What happened to Mathias Cowley as he was playing on the banks of the Mississippi River?
a. The Prophet Joseph sent him on a mission
b. Brigham Young gave him the priesthood
c. William Smith gave him a Patriarchal Blessing
d. Porter Rockwell asked him to witness a baptism for the dead
A Mormons could not settle in the area
From the life of Solomon Henry Hale: In the autumn of 1865 Bro. Hale moved to the Bear Lake country, which then contained but few settlers. He bought land near the present town of Liberty and engaged extensively in the stock industry, raising, buying and selling cattle. He remained there until the spring of 1872, when he changed his base of operations to Soda Springs, where he, in partnership with Brigham Young Jun., opened a livery feed and sale stable. He kept up right along big stock interests, procuring hay land in Gentile Valley for the raising of winter feed. He did the freighting from Logan, Utah, for the branch of the Z.C.M.I. in Soda Springs and acted as their Indian interpreter and trader. In the latter place he built two fine residences and a billiard hall, which was the best equipped of any north of Ogden City. These buildings are still standing and occupied. In the spring of 1875 he sold his interest in Soda Springs and procured other tracts of land in the central portion of Gentile Valley, where the town of Thatcher now is. Here he started a new enterprise and went quite extensively into the stock business and soon became one of the leading stock men of that whole valley. A peculiar incident in his locating in Gentile Valley was that the ranch men and trappers then living on the west side of the river forbade “Mormons” locating among them; they claimed that the valley should be kept exclusively Gentile. It will be plainly seen from this whence Gentile Valley derived its name. Mr. Hale gained the friendship of his neighbors and before a great while a number of other “Mormons” settled there and finally a Ward of the Church was organized, over which he was appointed Bishop.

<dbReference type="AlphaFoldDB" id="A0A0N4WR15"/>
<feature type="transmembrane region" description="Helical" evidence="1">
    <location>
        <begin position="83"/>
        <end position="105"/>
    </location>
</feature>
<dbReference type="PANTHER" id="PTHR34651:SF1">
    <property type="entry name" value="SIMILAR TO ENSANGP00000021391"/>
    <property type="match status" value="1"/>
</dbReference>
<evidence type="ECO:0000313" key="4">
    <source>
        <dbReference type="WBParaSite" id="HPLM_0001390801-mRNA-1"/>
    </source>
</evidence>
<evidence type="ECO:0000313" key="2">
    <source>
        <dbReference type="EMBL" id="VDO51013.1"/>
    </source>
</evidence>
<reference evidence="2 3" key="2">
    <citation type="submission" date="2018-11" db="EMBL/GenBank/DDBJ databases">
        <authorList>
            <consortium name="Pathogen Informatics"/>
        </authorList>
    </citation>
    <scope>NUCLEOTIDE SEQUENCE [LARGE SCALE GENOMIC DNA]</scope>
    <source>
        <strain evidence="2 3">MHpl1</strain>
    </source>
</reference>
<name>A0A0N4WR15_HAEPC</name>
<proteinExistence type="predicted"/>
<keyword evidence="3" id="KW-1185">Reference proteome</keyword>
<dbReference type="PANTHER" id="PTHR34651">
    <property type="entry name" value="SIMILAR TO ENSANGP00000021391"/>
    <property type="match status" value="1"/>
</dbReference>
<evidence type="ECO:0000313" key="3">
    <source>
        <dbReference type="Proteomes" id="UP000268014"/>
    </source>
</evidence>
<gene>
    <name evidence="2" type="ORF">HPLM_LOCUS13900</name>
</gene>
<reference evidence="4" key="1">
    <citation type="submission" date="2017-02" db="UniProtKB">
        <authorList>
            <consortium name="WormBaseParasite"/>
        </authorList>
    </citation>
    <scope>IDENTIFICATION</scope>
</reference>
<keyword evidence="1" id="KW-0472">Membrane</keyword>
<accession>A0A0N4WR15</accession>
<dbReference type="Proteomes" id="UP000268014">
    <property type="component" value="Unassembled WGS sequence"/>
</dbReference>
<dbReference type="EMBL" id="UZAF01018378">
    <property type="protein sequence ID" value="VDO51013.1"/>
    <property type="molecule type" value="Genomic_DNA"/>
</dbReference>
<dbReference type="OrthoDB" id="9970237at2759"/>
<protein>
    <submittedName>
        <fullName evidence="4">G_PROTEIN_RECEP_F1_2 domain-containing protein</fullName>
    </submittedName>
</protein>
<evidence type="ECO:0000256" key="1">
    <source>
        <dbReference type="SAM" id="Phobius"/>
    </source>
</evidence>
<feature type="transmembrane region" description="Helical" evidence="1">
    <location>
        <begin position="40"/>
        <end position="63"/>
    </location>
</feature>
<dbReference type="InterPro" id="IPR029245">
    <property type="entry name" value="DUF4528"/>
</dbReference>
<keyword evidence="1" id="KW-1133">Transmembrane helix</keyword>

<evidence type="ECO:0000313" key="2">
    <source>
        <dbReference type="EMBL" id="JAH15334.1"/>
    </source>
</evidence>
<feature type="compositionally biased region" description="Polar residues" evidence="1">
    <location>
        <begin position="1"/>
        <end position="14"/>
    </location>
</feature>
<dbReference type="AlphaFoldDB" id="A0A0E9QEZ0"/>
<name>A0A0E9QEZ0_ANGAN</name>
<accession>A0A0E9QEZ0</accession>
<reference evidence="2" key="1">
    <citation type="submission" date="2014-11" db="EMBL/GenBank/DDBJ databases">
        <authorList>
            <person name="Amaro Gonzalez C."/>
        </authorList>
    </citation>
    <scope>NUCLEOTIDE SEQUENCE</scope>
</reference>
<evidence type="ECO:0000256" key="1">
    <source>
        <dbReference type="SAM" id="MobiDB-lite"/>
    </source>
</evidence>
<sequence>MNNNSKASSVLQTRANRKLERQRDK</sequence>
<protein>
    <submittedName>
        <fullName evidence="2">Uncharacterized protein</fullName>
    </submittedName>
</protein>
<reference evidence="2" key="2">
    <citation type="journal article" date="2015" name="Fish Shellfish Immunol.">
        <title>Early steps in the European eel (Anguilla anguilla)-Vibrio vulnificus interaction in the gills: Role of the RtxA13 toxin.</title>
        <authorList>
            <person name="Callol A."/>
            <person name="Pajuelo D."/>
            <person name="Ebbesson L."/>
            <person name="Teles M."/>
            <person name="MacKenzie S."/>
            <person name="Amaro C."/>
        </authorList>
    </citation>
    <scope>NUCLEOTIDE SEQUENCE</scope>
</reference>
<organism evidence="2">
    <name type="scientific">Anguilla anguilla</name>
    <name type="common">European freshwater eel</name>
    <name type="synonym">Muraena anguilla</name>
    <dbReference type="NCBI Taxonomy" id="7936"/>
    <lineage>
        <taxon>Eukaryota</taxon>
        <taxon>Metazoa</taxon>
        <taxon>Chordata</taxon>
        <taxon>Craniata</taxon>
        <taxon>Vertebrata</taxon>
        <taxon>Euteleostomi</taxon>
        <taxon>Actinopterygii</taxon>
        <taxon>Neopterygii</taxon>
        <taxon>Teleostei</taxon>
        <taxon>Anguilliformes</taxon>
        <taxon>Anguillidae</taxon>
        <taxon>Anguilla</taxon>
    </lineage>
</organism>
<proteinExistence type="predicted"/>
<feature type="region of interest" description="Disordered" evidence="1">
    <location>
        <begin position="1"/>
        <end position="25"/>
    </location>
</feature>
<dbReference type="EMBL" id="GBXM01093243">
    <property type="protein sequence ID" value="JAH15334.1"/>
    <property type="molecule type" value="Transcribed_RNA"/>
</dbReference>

Andrew Jenson, LDS Biographical Encyclopedia (Salt Lake City: Andrew Jenson History Company, 1914), 170.